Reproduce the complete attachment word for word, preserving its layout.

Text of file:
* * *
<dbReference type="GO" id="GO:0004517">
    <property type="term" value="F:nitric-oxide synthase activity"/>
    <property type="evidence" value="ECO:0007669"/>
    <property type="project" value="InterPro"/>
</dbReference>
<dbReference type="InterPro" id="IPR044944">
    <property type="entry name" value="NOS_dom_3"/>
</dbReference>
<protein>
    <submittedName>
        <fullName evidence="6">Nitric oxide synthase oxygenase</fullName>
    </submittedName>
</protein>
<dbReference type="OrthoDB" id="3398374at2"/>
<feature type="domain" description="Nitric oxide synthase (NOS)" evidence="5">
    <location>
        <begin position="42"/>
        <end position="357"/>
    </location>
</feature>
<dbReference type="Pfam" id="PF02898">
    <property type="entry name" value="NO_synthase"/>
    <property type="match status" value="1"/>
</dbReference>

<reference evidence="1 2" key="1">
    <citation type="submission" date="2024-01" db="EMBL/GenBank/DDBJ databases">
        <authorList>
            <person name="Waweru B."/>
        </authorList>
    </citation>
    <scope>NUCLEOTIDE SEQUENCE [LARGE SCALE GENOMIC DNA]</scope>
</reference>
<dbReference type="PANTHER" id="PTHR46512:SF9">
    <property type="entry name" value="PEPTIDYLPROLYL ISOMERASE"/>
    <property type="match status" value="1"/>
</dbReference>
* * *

<dbReference type="GO" id="GO:0004517">
    <property type="term" value="F:nitric-oxide synthase activity"/>
    <property type="evidence" value="ECO:0007669"/>
    <property type="project" value="InterPro"/>
</dbReference>
<dbReference type="InterPro" id="IPR044944">
    <property type="entry name" value="NOS_dom_3"/>
</dbReference>
<protein>
    <submittedName>
        <fullName evidence="6">Nitric oxide synthase oxygenase</fullName>
    </submittedName>
</protein>
<dbReference type="OrthoDB" id="3398374at2"/>
<feature type="domain" description="Nitric oxide synthase (NOS)" evidence="5">
    <location>
        <begin position="42"/>
        <end position="357"/>
    </location>
</feature>
<dbReference type="Pfam" id="PF02898">
    <property type="entry name" value="NO_synthase"/>
    <property type="match status" value="1"/>
</dbReference>

<reference evidence="1 2" key="1">
    <citation type="submission" date="2024-01" db="EMBL/GenBank/DDBJ databases">
        <authorList>
            <person name="Waweru B."/>
        </authorList>
    </citation>
    <scope>NUCLEOTIDE SEQUENCE [LARGE SCALE GENOMIC DNA]</scope>
</reference>
<dbReference type="PANTHER" id="PTHR46512:SF9">
    <property type="entry name" value="PEPTIDYLPROLYL ISOMERASE"/>
    <property type="match status" value="1"/>
</dbReference>